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Windeby I

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Windeby I
Human Mummy
File:Windeby I
Biographical Information
Name(s) Windeby I,

Windeby Girl

Age 16
Sex Male
Status unknown
Height unknown
Source
Culture German
Date(s) 41 BCE to 118 CE.
Site Windeby
Current Location
Location The Landesmuseum, Germany
Catalog #

BiographyEdit

Windeby I is the name given to the bog body found preserved in a peat bog near Windeby, Northern Germany, in 1952. Until recently, the body was also called the Windeby Girl, because an archeologist believed it to be the body of a 14-year-old girl, because of its slight build. Prof. Heather Gill-Robinson, aCanadian anthropologist and pathologist, used DNA testing to show the body was actually that of a sixteen-year-old boy. The body has been radiocarbon-dated to between 41 BCE and 118 CE. 

MummificationEdit

The body was discovered by commercial peat cutters in 1952, and is now on display at The Landesmuseum at the Schloß Gottorf in Schleswig, Germany. Unfortunately, by the time the body was noticed by the peat cutters, and before the peat-cutting machinery could be shut down, a hand, a foot, and a leg had been severed from the body. The body had been very well preserved by the peat, and despite this damage it is still an important archaeological discovery.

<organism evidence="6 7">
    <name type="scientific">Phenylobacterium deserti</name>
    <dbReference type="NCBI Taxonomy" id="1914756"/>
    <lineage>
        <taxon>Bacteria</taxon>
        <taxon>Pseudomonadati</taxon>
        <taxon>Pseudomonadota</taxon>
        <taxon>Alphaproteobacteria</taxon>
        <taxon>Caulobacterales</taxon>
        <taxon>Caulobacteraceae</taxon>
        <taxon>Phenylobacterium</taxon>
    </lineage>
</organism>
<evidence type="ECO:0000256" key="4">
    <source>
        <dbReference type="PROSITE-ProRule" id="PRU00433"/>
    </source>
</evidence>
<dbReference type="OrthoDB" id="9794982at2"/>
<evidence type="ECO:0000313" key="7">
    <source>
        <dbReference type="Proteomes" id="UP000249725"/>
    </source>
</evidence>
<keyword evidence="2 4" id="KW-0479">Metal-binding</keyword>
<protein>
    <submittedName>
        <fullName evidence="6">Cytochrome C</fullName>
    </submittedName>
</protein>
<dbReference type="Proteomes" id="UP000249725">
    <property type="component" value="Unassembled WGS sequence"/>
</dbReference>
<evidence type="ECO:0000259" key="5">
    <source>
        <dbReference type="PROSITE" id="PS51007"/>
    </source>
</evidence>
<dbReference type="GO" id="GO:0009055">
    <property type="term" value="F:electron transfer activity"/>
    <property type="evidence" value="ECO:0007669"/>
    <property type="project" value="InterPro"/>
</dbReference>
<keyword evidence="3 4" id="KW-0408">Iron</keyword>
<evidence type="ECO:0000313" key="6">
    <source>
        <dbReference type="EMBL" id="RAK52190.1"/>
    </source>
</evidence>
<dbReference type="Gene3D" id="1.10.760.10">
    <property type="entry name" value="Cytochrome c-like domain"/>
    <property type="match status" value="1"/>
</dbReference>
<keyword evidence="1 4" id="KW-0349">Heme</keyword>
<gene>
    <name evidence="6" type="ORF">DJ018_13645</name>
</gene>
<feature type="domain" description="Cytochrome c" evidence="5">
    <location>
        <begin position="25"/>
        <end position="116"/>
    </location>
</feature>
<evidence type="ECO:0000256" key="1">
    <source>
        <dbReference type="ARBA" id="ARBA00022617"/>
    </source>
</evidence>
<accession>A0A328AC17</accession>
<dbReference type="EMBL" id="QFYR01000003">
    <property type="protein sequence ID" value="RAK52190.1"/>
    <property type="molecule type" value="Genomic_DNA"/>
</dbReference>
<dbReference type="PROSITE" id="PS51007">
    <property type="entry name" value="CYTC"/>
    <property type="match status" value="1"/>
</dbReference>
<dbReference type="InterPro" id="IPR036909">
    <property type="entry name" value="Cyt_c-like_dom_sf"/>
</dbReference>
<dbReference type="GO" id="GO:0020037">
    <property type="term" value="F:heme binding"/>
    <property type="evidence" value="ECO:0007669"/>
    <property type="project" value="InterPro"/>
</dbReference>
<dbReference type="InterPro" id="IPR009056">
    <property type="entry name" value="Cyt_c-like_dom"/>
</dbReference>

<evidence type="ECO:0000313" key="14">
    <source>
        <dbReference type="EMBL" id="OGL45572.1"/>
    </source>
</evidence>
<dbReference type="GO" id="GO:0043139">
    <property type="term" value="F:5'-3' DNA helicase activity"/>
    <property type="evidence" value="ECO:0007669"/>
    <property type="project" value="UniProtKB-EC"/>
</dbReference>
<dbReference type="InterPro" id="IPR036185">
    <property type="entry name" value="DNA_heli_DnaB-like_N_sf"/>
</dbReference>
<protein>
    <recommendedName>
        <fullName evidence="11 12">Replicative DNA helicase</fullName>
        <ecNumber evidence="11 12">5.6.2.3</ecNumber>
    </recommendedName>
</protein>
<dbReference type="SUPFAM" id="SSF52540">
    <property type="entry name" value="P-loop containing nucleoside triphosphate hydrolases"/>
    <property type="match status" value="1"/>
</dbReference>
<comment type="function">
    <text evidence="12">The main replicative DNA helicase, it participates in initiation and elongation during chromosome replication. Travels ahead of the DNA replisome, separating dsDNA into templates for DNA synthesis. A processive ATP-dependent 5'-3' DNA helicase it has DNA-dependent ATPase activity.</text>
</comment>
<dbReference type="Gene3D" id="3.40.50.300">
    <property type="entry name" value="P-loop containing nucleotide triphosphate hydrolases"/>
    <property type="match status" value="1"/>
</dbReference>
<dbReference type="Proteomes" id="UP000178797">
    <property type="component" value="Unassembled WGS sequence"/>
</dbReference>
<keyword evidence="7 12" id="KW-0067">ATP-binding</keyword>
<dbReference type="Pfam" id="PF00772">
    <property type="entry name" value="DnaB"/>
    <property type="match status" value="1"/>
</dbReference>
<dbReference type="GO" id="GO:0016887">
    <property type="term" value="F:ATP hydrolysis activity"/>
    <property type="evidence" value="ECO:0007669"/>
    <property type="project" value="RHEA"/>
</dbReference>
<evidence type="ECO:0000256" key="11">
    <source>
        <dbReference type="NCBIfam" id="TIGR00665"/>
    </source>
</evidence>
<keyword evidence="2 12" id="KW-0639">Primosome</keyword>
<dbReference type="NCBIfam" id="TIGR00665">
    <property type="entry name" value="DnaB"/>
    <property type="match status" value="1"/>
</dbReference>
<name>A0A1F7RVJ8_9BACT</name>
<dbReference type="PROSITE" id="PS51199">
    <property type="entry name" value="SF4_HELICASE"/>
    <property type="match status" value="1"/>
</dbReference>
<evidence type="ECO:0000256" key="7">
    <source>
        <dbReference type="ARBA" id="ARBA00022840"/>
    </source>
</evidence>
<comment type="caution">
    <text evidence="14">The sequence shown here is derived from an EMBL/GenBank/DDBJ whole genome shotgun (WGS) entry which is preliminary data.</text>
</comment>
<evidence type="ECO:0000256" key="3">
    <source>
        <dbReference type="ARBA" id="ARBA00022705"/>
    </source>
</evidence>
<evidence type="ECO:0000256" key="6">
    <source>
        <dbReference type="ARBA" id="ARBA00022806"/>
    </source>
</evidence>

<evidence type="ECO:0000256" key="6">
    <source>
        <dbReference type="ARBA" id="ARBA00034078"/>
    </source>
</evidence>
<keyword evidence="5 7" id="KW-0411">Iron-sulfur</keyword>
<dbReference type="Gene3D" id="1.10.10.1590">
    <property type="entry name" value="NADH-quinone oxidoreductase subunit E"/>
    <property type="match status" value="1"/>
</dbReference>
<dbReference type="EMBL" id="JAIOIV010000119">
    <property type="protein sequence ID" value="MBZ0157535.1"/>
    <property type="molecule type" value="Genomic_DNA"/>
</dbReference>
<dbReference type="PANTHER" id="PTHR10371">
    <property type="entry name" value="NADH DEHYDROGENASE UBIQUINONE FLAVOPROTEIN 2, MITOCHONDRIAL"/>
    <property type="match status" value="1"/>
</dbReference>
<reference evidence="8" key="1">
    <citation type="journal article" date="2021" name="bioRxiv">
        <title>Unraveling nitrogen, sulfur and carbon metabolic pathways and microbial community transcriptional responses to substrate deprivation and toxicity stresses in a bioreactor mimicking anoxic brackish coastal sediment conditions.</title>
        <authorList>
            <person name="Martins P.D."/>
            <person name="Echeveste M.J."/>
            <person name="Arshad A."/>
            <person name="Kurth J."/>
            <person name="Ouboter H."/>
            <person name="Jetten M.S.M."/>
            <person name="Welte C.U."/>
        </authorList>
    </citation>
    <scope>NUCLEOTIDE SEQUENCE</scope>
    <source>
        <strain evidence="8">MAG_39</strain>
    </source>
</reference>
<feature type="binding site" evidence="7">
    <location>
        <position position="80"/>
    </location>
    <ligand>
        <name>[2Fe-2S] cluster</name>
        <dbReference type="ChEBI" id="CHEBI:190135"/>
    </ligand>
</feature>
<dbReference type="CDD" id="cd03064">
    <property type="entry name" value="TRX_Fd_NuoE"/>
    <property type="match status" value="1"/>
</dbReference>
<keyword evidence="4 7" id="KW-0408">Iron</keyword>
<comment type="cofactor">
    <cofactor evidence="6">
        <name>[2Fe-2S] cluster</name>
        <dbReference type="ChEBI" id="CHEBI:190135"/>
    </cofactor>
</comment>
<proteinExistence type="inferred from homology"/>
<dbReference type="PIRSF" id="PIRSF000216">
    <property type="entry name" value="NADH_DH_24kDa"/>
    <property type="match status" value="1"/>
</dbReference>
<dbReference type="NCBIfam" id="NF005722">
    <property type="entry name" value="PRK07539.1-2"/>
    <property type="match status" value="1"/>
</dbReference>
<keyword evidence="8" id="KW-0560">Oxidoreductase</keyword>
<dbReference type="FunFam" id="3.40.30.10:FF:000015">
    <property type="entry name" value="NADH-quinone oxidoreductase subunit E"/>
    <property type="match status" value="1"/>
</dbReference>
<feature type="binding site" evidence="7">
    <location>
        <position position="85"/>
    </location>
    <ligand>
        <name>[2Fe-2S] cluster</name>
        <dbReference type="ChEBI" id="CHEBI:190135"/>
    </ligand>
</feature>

StudiesEdit

PathologyEdit

Additional InfoEdit

The body appears to have a half-shaven head and a woollen blindfold tied across the eyes. Recent examinations have however established that the hair over the half of the scalp was not shaven, but had rather decomposed due to being exposed to oxygen a little longer than the rest of the body. The "blindfold" is in fact a woollen band, made using the sprang technique, that was probably used to tie back the boy’s shoulder-length hair and which had slipped down over his face after death. Evidence from the body suggests that the boy had been killed, possibly as a sacrifice or apunishment. This idea is supported by the observation that the body was discovered beneath rocks and branches, which were presumably used to hold the body down.

External LinksEdit

ReferencesEdit

  1.  Gill-Robinson, Heather Catherine (2006). The iron age bog bodies of the Archaeologisches Landesmuseum, Schloss Gottorf, Schleswig, Germany. Manitoba: University of Manitoba. ISBN 978-0-494-12259-4.(Doctors thesis)
  2. Gebühr (2002) p. 47; cited in the corresponding article on German Wikipedia
  3. Diezel, Hage, Jankuhn, Klenk, Schaefer, Schlabow, Schürtrumpf, Spatz (1958). Zwei Moorleichenfunde aus dem DomlandsmoorPraehistorische Zeitschrift (in German) 36 (Berlin: de Gruyter). pp. 186 Fig 1.ISSN 0079-4848.

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